4. Wash your hands!
    Washing your hands multiple times a day is a great way to protect your health and with that your heart. Infections can be heavy on the heart and are easily avoided by keeping your hands clean.
  5. Achieving and maintaining your ideal weight
    Of course, there is no perfect weight that everyone should be achieving, but finding the weight that you feel most comfortable and healthy at will be beneficial to you. Maintaining that weight class can reduce your risk of heart disease and other health problems [8]. If you need help with this, you can check out our weight loss and weight gain guides.

 

How we can help you

Surely, if you’re reading this blog you might have already heard about what Jimmy Joy does. Our shakes and bars contain a bunch of the ingredients we went over; our Plenny Shake Active and Plenny Bar V2.0 are rich in fiber-filled oatmeal, derivatives of soy, sunflower oil, and flaxseed. Best of all, they’re 100% vegan - meaning none of those undesired trans fats or LDL cholesterol from animal products. And besides, they’re stuffed with all sorts of healthy minerals and vitamins.

Our nutritious meals are an easy step toward a healthier and more plant-based diet, and your heart might just end up thanking you for it.

 

Sources

[1] Harvard Health (2020). Heart Health. From: https://www.health.harvard.edu/topics/heart-health
[2] Centers for Disease Control and Prevention (2019). Heart Disease Facts. From: https://www.cdc.gov/heartdisease/facts.htm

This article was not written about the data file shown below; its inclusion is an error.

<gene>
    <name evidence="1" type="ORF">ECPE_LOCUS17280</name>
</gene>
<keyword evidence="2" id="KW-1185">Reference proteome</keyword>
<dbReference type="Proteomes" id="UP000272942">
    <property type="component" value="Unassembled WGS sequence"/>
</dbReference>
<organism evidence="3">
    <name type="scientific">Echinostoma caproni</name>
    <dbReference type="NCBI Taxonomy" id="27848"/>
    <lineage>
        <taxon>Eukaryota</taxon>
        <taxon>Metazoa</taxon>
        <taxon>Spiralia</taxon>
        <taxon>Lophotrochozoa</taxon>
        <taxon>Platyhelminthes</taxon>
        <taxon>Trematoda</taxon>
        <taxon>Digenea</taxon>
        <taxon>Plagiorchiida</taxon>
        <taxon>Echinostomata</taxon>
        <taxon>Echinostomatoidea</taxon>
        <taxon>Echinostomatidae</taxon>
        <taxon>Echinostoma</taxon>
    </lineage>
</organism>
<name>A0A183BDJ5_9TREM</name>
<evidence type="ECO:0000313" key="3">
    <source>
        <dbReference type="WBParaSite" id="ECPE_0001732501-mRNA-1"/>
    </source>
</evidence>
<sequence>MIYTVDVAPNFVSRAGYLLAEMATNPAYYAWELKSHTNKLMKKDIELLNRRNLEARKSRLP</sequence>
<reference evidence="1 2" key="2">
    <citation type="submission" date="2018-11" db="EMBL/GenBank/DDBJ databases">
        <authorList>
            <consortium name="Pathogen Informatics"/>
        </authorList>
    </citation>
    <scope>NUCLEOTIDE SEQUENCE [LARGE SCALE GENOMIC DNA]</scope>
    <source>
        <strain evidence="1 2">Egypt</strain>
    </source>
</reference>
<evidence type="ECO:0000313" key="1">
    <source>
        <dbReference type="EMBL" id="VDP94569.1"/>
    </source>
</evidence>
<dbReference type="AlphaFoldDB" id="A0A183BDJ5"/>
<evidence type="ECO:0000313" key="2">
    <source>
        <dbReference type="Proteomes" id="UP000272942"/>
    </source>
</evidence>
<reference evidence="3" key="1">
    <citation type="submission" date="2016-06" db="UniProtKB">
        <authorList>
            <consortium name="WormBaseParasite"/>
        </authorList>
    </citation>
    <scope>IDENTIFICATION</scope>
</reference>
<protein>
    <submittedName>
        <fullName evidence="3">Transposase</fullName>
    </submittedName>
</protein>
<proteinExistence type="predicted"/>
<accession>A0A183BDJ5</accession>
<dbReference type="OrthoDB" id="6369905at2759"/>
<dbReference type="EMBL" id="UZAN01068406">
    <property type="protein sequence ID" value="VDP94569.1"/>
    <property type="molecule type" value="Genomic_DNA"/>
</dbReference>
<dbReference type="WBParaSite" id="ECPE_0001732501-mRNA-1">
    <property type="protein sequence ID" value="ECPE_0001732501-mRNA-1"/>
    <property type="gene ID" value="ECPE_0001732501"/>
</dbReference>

[3] Oregon State University (2020). Coronary Heart Disease. From: https://lpi.oregonstate.edu/mic/health-disease/coronary-heart-disease
[4] Oregon State University (2020). Cholesterol. From:
https://lpi.oregonstate.edu/mic/health-disease/cholesterol
[5] Harvard Health (2019). 11 foods that lower cholesterol. From: https://www.health.harvard.edu/heart-health/11-foods-that-lower-cholesterol
[6] Cleveland Clinic (2019). 12 Heart-Health Foods to Work Into Your Diet. From: https://health.clevelandclinic.org/12-heart-healthy-foods-to-work-into-your-diet/
[7] UCI Health (2017). 7 powerful ways you can strengthen your heart. From: https://www.ucihealth.org/blog/2017/02/how-to-strengthen-heart
[8] Heart Foundation (n.d.). Keep your heart healthy. From: https://www.heartfoundation.org.au/your-heart/keep-your-heart-healthy
[9] Healthline (2019). Oats 101: Nutritional Facts. From:
https://www.healthline.com/nutrition/foods/oats#vitamins-and-minerals
[10] Dieticians Association of Australia (2020). The ins and outs of unsaturated fats. From:
https://daa.asn.au/smart-eating-for-you/smart-eating-fast-facts/nourishing-nutrients/the-ins-and-outs-of-unsaturated-fats/
[11] Dieticians Association of Australia (2020). Where do I find saturated fats in food. From:
https://daa.asn.au/smart-eating-for-you/smart-eating-fast-facts/nourishing-nutrients/where-do-i-find-saturated-fats-in-food/
[12] American Heart Association (2020). Trans Fats. From:
https://www.heart.org/en/healthy-living/healthy-eating/eat-smart/fats/trans-fat